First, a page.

The colloquium also hosted the screening of two documentaries looking at the intersection of the social and the environment – The Land Beneath Our Feet, which addressed large-scale land grabs in Liberia and the impact this has on livelihoods, and Uppland, which looks at the intersection of colonialism, environmental destruction and negative consequences of industrialisation.

The overall themes of the colloquium emphasised the need for African perspectives in the broad debate of the environmental humanities, especially concerning the link between extraction on the African continent and the historical legacy of colonialism. The discussion on topics like land, indigenous studies, development, and spirituality revealed the unique conations these concepts have to the African continent in light of the legacy of colonialism, and how deeply they are entrenched in the environmental humanities in relation to the African Anthropocene.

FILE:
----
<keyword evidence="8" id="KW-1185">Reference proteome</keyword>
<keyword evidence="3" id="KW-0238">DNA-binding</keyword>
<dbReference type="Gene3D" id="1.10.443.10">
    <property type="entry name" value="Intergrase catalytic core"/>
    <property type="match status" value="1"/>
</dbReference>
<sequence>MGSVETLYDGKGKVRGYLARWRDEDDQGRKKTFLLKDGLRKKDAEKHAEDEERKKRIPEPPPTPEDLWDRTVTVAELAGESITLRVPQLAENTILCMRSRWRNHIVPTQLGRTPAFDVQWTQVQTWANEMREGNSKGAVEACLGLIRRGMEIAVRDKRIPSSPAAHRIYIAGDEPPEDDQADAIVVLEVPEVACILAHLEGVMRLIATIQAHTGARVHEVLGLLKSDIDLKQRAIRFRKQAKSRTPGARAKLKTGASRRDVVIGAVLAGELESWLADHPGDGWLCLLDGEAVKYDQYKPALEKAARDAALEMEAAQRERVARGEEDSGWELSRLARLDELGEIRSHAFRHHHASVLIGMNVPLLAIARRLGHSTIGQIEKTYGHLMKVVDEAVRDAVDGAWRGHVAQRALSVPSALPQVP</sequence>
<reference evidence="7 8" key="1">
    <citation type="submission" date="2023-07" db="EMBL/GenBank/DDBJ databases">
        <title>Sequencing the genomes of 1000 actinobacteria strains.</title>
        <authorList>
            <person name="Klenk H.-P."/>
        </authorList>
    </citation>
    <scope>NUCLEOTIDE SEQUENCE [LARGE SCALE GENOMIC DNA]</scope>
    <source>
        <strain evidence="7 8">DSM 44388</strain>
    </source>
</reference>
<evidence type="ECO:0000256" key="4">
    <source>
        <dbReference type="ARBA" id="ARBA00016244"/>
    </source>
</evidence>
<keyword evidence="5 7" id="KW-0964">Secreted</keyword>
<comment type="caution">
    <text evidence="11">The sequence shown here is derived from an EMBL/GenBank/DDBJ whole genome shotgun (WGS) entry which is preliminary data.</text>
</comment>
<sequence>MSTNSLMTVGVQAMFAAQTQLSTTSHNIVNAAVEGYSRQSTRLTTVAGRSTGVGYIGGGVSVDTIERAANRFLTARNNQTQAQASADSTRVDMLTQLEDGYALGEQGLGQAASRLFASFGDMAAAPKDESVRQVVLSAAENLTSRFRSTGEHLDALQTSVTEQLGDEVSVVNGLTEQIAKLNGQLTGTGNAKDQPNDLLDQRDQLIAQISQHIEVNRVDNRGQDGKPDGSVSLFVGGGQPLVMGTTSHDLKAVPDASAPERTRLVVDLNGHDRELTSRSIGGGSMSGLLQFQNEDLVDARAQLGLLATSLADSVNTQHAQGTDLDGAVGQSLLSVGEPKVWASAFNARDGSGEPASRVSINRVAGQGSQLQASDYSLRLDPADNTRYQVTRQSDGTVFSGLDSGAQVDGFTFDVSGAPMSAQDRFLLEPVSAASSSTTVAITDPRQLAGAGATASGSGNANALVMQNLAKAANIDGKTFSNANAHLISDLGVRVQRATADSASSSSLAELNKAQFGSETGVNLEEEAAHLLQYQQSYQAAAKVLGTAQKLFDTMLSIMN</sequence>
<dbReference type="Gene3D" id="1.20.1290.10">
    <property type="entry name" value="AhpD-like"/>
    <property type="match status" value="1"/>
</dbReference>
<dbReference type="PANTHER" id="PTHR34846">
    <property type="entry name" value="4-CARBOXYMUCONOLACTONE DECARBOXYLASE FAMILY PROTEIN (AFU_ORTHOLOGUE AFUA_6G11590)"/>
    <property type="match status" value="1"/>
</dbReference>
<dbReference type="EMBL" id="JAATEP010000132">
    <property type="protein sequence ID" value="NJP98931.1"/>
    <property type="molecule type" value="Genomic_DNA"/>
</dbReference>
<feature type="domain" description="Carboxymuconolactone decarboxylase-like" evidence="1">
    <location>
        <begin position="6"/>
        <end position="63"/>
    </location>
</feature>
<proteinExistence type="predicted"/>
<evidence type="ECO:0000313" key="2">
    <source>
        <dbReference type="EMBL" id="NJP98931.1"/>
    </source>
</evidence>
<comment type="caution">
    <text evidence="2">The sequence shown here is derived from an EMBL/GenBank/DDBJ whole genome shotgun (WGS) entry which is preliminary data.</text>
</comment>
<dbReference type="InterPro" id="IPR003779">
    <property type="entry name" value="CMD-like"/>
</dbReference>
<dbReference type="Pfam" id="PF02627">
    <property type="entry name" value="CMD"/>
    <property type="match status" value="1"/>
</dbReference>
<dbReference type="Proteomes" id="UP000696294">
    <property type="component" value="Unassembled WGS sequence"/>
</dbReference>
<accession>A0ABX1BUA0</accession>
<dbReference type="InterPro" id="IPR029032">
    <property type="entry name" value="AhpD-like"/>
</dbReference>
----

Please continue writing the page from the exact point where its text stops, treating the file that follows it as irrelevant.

More details on the colloquium and the link to the colloquium programme can be found here

Photos from the opening day of the event can be found here

- Author Kirsty Nepomuceno and Tafadzwa Mushonga
Last edited by Kirsty Nepomuceno